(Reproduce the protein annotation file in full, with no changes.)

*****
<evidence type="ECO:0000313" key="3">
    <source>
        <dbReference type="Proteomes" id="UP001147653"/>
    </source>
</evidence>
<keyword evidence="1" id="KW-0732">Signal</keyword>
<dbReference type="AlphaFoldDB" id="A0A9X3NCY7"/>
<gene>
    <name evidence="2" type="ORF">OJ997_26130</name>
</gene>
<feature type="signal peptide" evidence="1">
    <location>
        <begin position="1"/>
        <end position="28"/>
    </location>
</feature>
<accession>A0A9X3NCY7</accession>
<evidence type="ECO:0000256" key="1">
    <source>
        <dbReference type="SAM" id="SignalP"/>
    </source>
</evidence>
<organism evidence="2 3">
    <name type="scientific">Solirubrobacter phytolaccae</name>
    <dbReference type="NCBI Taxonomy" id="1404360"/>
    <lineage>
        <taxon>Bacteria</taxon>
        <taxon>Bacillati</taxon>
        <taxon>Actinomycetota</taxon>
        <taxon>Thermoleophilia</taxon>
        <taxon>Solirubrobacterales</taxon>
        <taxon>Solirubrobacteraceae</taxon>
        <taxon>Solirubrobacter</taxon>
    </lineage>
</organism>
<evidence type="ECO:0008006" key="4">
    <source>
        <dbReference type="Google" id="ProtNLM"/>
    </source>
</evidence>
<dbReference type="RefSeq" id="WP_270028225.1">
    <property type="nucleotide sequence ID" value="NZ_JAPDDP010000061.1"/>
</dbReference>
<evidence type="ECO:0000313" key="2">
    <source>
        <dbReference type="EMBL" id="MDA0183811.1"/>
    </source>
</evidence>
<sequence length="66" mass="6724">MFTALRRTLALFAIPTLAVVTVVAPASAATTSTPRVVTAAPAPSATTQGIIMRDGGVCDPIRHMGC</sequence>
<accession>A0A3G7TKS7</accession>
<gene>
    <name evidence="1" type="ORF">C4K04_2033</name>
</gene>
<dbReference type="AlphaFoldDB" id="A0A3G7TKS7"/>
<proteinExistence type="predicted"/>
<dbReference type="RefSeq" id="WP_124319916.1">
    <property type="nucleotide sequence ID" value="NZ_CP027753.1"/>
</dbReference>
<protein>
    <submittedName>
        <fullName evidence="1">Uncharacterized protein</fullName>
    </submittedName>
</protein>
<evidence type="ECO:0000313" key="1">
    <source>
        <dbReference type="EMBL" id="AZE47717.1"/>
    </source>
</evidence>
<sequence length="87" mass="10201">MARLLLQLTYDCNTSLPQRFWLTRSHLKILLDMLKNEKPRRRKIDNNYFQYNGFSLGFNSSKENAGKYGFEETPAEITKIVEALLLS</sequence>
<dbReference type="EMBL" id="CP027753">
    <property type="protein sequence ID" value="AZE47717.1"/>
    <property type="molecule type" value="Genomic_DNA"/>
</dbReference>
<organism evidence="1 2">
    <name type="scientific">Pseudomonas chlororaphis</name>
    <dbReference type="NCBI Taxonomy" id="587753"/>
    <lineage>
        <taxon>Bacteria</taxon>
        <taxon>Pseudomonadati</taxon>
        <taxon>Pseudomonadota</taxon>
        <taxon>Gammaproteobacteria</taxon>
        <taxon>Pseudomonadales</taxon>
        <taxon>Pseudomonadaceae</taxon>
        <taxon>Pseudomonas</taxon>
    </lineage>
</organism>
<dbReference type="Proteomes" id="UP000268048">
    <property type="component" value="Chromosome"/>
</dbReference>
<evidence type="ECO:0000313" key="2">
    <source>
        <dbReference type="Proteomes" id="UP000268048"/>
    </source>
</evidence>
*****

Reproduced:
<evidence type="ECO:0000313" key="3">
    <source>
        <dbReference type="Proteomes" id="UP001147653"/>
    </source>
</evidence>
<keyword evidence="1" id="KW-0732">Signal</keyword>
<dbReference type="AlphaFoldDB" id="A0A9X3NCY7"/>
<gene>
    <name evidence="2" type="ORF">OJ997_26130</name>
</gene>
<feature type="signal peptide" evidence="1">
    <location>
        <begin position="1"/>
        <end position="28"/>
    </location>
</feature>
<accession>A0A9X3NCY7</accession>
<evidence type="ECO:0000256" key="1">
    <source>
        <dbReference type="SAM" id="SignalP"/>
    </source>
</evidence>
<organism evidence="2 3">
    <name type="scientific">Solirubrobacter phytolaccae</name>
    <dbReference type="NCBI Taxonomy" id="1404360"/>
    <lineage>
        <taxon>Bacteria</taxon>
        <taxon>Bacillati</taxon>
        <taxon>Actinomycetota</taxon>
        <taxon>Thermoleophilia</taxon>
        <taxon>Solirubrobacterales</taxon>
        <taxon>Solirubrobacteraceae</taxon>
        <taxon>Solirubrobacter</taxon>
    </lineage>
</organism>
<evidence type="ECO:0008006" key="4">
    <source>
        <dbReference type="Google" id="ProtNLM"/>
    </source>
</evidence>
<dbReference type="RefSeq" id="WP_270028225.1">
    <property type="nucleotide sequence ID" value="NZ_JAPDDP010000061.1"/>
</dbReference>
<evidence type="ECO:0000313" key="2">
    <source>
        <dbReference type="EMBL" id="MDA0183811.1"/>
    </source>
</evidence>
<sequence length="66" mass="6724">MFTALRRTLALFAIPTLAVVTVVAPASAATTSTPRVVTAAPAPSATTQGIIMRDGGVCDPIRHMGC</sequence>
<accession>A0A3G7TKS7</accession>
<gene>
    <name evidence="1" type="ORF">C4K04_2033</name>
</gene>
<dbReference type="AlphaFoldDB" id="A0A3G7TKS7"/>
<proteinExistence type="predicted"/>
<dbReference type="RefSeq" id="WP_124319916.1">
    <property type="nucleotide sequence ID" value="NZ_CP027753.1"/>
</dbReference>
<protein>
    <submittedName>
        <fullName evidence="1">Uncharacterized protein</fullName>
    </submittedName>
</protein>
<evidence type="ECO:0000313" key="1">
    <source>
        <dbReference type="EMBL" id="AZE47717.1"/>
    </source>
</evidence>
<sequence length="87" mass="10201">MARLLLQLTYDCNTSLPQRFWLTRSHLKILLDMLKNEKPRRRKIDNNYFQYNGFSLGFNSSKENAGKYGFEETPAEITKIVEALLLS</sequence>
<dbReference type="EMBL" id="CP027753">
    <property type="protein sequence ID" value="AZE47717.1"/>
    <property type="molecule type" value="Genomic_DNA"/>
</dbReference>
<organism evidence="1 2">
    <name type="scientific">Pseudomonas chlororaphis</name>
    <dbReference type="NCBI Taxonomy" id="587753"/>
    <lineage>
        <taxon>Bacteria</taxon>
        <taxon>Pseudomonadati</taxon>
        <taxon>Pseudomonadota</taxon>
        <taxon>Gammaproteobacteria</taxon>
        <taxon>Pseudomonadales</taxon>
        <taxon>Pseudomonadaceae</taxon>
        <taxon>Pseudomonas</taxon>
    </lineage>
</organism>
<dbReference type="Proteomes" id="UP000268048">
    <property type="component" value="Chromosome"/>
</dbReference>
<evidence type="ECO:0000313" key="2">
    <source>
        <dbReference type="Proteomes" id="UP000268048"/>
    </source>
</evidence>